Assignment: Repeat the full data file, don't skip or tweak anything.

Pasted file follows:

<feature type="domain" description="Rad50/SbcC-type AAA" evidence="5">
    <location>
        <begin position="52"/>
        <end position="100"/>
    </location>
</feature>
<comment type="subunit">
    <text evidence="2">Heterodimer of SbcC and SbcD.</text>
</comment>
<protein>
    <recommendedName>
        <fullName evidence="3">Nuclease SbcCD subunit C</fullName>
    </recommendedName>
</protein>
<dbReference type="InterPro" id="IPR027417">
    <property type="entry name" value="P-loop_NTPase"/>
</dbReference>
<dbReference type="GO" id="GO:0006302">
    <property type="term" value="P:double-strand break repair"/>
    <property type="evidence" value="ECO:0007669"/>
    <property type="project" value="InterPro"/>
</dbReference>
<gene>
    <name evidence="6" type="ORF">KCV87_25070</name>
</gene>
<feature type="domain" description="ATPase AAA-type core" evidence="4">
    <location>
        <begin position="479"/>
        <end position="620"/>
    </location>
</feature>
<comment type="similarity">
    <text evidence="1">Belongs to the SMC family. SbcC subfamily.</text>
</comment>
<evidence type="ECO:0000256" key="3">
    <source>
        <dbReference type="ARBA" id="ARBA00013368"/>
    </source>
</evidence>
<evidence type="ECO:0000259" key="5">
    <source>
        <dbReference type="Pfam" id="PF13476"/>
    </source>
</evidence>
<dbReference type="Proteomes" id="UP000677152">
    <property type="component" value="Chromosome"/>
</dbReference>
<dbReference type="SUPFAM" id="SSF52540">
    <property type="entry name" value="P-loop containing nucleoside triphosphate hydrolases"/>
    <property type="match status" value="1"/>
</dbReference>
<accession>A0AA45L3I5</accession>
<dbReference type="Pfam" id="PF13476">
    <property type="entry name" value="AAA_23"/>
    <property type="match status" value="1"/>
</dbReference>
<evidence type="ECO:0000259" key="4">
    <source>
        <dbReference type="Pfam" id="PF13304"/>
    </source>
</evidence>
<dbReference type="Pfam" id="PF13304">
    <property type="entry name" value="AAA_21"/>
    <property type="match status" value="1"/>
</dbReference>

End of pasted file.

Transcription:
<feature type="domain" description="Rad50/SbcC-type AAA" evidence="5">
    <location>
        <begin position="52"/>
        <end position="100"/>
    </location>
</feature>
<comment type="subunit">
    <text evidence="2">Heterodimer of SbcC and SbcD.</text>
</comment>
<protein>
    <recommendedName>
        <fullName evidence="3">Nuclease SbcCD subunit C</fullName>
    </recommendedName>
</protein>
<dbReference type="InterPro" id="IPR027417">
    <property type="entry name" value="P-loop_NTPase"/>
</dbReference>
<dbReference type="GO" id="GO:0006302">
    <property type="term" value="P:double-strand break repair"/>
    <property type="evidence" value="ECO:0007669"/>
    <property type="project" value="InterPro"/>
</dbReference>
<gene>
    <name evidence="6" type="ORF">KCV87_25070</name>
</gene>
<feature type="domain" description="ATPase AAA-type core" evidence="4">
    <location>
        <begin position="479"/>
        <end position="620"/>
    </location>
</feature>
<comment type="similarity">
    <text evidence="1">Belongs to the SMC family. SbcC subfamily.</text>
</comment>
<evidence type="ECO:0000256" key="3">
    <source>
        <dbReference type="ARBA" id="ARBA00013368"/>
    </source>
</evidence>
<evidence type="ECO:0000259" key="5">
    <source>
        <dbReference type="Pfam" id="PF13476"/>
    </source>
</evidence>
<dbReference type="Proteomes" id="UP000677152">
    <property type="component" value="Chromosome"/>
</dbReference>
<dbReference type="SUPFAM" id="SSF52540">
    <property type="entry name" value="P-loop containing nucleoside triphosphate hydrolases"/>
    <property type="match status" value="1"/>
</dbReference>
<accession>A0AA45L3I5</accession>
<dbReference type="Pfam" id="PF13476">
    <property type="entry name" value="AAA_23"/>
    <property type="match status" value="1"/>
</dbReference>
<evidence type="ECO:0000259" key="4">
    <source>
        <dbReference type="Pfam" id="PF13304"/>
    </source>
</evidence>
<dbReference type="Pfam" id="PF13304">
    <property type="entry name" value="AAA_21"/>
    <property type="match status" value="1"/>
</dbReference>